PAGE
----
The Ed Kennedy project: Journalists push for two posthumous Pulitzer prizes


    It is one of the great ironies of American journalism that Edward Kennedy, once vilified by colleagues, ejected from Europe by the U.S. Army and sacked by the AP for his exclusive report of Germany’s World War II surrender in defiance of  political censorship, is now the subject of two efforts to rectify a journalistic injustice by awarding him a Pulitzer Prize posthumously.

   One effort is a grassroots campaign launched from, of all places, Cedarville, CA in rural Modoc County by Ray A. March, editor of the Modoc Independent News monthly newspaper, to win a posthumous Pulitzer for hard news international reporting. March worked for Kennedy as a cub reporter at the Monterey Peninsula Herald half a century ago,

“After reading and reviewing 'Ed Kennedy’s War: V-E Day, Censorship & The Associated Press,' it was obvious to me that Kennedy had been denied a Pulitzer and it was time to correct an injustice,” March said, emphasizing that campaign supporters are professional reporters, editors, and photographers, and the campaign is catching fire. 

They include San Francisco Chronicle editor Ward Bushee, Pulitzer Prize winning photographers Kim Komenich and Sal Veder, San Francisco Bay Guardian editor at large Bruce B. Brugmann, former AP legal reporter Bob Egelko and Frank McCulloch, former managing editor of the Los Angeles Times, executive editor of the Sacramento Bee and chief Southeast Asia correspondent for Time, Inc.

    “Formal acknowledgment by the Pulitzer people of  Ed Kennedy’s courageous and enterprising news reporting is 67 years overdue,”  said campaign co-chair Eric Brazil, retired Los Angeles bureau chief for USA Today and a former reporter for the San Francisco Chronicle.

   The other effort is a move by Louisiana State University and retiring AP president and CEO Tom Curley to enter “Ed Kennedy’s War,’’ recently published by LSU Press, in the Pulitzer competition based on its literary qualities. 

The memoir has reposed, unpublished, in a filing cabinet since Kennedy’s death at age 58 in November, 1963, when he was struck by a car while a pedestrian in Monterey, where he was editor and associate publisher of the Monterey Peninsula Herald. 

    In a formal apology last May, Curley said that its repudiation of Kennedy “was a terrible day for the AP.  It was handled in the worst possible way… Kennedy did everything right.’’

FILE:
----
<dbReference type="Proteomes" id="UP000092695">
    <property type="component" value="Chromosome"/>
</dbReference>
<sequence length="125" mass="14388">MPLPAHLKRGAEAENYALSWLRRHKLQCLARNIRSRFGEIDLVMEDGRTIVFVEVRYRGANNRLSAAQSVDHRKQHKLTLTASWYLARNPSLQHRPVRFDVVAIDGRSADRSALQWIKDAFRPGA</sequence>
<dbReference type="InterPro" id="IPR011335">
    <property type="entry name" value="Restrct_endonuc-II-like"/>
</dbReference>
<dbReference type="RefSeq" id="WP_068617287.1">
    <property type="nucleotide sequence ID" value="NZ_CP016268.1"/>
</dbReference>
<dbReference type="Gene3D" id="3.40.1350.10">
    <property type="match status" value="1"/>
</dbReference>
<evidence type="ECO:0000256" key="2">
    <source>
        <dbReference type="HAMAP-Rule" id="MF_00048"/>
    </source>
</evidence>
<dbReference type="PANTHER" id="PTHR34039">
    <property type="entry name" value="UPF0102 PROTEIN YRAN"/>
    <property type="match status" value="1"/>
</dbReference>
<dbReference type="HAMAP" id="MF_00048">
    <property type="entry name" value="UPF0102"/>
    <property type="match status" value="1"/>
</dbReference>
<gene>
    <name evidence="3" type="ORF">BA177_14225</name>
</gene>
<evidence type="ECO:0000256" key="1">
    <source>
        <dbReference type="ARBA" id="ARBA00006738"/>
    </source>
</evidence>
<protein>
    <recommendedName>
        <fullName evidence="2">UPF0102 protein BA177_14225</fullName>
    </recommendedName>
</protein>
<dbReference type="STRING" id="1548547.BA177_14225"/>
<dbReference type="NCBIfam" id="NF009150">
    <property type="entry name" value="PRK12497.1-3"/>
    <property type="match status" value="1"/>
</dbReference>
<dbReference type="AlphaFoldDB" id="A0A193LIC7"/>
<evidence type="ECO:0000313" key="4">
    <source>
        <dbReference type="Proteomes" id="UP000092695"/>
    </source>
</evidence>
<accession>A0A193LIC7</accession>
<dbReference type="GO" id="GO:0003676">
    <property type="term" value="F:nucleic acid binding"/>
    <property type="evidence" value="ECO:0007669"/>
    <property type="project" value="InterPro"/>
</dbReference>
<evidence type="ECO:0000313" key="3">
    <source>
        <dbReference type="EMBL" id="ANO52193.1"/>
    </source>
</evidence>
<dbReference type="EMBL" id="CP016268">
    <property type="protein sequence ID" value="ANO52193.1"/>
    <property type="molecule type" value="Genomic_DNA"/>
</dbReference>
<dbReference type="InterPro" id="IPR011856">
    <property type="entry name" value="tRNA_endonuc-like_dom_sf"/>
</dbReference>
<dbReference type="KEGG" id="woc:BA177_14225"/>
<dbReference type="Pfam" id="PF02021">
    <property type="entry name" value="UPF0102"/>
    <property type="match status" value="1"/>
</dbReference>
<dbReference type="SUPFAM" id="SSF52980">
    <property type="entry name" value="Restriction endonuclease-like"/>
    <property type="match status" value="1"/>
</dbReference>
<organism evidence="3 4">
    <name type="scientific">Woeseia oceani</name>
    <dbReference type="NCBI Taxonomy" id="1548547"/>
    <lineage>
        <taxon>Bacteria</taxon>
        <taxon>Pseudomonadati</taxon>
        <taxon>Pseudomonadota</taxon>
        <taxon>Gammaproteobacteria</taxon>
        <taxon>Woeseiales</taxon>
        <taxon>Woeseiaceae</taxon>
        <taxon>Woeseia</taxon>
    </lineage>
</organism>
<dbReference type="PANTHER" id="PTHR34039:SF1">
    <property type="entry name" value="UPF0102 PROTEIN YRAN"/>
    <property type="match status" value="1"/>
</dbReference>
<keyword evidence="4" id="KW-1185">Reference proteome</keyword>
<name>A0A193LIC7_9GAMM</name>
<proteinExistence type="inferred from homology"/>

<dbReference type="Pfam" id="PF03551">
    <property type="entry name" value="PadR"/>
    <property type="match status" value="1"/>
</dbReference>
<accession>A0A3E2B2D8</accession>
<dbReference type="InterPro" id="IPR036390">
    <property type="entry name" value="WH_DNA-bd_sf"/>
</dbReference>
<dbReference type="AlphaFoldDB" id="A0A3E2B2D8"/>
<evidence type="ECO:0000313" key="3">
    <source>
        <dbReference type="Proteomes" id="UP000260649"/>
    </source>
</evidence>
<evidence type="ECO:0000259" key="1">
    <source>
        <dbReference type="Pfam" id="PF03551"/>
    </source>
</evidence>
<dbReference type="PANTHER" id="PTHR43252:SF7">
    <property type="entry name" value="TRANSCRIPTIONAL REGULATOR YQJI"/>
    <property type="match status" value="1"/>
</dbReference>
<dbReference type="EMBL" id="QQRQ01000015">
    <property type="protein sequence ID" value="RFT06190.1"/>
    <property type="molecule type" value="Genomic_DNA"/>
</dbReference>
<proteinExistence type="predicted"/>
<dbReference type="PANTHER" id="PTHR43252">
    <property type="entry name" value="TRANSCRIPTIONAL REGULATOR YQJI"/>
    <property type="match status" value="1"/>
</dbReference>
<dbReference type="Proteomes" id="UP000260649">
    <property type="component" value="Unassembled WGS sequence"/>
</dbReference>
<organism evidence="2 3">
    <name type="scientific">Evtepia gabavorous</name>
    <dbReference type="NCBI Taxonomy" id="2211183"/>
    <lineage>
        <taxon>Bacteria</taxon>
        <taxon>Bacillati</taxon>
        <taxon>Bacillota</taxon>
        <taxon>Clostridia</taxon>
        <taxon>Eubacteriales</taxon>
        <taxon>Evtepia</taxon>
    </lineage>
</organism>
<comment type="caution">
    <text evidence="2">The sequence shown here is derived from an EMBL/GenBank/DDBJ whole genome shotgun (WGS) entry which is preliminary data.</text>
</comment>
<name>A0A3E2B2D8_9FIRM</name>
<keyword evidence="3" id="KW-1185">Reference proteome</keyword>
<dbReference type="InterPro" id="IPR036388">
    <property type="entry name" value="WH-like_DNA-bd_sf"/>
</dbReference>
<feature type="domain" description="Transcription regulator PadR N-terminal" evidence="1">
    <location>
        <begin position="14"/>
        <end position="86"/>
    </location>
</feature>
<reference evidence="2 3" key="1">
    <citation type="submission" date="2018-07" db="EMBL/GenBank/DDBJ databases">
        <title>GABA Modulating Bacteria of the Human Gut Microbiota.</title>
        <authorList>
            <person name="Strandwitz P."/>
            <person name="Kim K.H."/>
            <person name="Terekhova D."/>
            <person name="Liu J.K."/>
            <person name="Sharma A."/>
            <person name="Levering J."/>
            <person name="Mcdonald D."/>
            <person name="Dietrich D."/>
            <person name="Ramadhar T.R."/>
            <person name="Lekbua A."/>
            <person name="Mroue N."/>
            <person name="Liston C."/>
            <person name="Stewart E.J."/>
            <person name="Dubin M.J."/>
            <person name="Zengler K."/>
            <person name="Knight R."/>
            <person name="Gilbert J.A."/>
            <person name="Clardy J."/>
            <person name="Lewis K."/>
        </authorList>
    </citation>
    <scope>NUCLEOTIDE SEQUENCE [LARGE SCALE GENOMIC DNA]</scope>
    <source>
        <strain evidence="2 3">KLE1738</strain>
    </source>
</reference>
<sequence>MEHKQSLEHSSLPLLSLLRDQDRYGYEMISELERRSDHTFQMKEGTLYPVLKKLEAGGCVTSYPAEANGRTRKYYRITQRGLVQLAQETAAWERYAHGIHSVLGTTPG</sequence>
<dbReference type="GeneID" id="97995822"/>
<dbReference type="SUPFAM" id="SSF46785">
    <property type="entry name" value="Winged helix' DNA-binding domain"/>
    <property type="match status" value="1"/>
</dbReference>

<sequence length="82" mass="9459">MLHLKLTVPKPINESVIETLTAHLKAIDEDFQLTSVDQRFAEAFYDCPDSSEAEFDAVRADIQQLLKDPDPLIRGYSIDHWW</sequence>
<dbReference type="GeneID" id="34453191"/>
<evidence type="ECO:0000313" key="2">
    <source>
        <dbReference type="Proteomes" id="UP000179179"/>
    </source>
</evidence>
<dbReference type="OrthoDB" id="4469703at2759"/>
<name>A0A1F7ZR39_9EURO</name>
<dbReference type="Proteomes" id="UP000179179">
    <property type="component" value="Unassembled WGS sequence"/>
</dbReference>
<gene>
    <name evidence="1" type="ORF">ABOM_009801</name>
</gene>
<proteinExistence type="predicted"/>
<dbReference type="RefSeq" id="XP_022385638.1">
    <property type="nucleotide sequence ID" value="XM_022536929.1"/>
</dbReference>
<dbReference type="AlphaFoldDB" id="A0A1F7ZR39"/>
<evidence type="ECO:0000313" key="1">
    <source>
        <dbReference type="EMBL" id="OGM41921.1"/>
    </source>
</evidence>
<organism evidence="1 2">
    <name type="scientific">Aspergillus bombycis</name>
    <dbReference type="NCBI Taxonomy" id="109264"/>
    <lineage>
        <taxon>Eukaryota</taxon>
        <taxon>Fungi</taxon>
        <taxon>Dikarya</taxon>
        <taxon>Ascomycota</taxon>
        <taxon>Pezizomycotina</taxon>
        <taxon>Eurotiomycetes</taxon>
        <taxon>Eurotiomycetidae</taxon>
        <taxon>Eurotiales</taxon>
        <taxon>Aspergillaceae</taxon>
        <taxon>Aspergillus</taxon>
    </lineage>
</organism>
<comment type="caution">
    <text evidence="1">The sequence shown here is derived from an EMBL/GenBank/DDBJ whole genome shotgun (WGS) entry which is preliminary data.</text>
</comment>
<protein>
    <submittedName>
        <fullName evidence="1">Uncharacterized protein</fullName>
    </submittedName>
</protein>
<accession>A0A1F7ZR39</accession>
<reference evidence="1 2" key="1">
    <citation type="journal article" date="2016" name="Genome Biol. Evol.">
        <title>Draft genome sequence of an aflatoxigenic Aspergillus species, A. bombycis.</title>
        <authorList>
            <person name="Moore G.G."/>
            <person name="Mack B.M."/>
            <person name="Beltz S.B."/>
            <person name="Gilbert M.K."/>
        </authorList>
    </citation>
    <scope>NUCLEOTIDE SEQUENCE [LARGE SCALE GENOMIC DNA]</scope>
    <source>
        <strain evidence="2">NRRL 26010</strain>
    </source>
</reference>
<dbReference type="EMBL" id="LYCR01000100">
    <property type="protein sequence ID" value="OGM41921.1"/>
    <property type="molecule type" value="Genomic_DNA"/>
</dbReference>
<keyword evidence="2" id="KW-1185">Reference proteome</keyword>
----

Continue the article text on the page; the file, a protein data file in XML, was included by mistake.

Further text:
In a subsequent interview, he elaborated:  “Once the war is over, you can’t hold back information like that.  The world needed to know.’’ Curley has co-written the introduction to Kennedy’s memoir. 

       Kennedy was among 17 reporters from major western news outlets allowed to witness Germany’s formal surrender on May 7, 1945, on condition that they agreed not to break the news for 36 hours.   Unbeknownst to the reporters at the time, that suppression was the result of an agreement between U.S. President Harry Truman and British Prime Minister Winston Churchill to allow Russian Premier Joseph Stalin to hold a second surrender ceremony in Berlin.

    The embargo was broken shortly after Kennedy learned that news of the German surrender was being broadcast to Germany from a radio station in Flensburg, Germany.   He contacted military censors and said that since the cat was out of the bag and the security of Allied troops was no longer an issue, he intended to defy censorship and report the news, which he proceeded to do – using a military phone line -- thereby registering the biggest news scoop of the entire war.

   Julia Kennedy Cochran, Ed Kennedy’s daughter, saved his unpublished memoir and pressed for its publication. She was the first to join March and Brazil in the campaign to see her father awarded a Pulitzer.

    When asked how she felt about a network of journalists supporting her father for a posthumous Pulitzer, she said she was surprised and honored.

    “It is astonishing that my father's story still elicits so much interest among journalists. I am thrilled and honored that so many of them are signing on to the campaign for a posthumous Pulitzer for him,” she said in a recent interview.

     Anyone interested in joining the “Ed Kennedy Project,” can do so by contacting March at

          Eric Brazil and Ray A. March

          Carl Nolte's piece in the San Francisco Chronicle:






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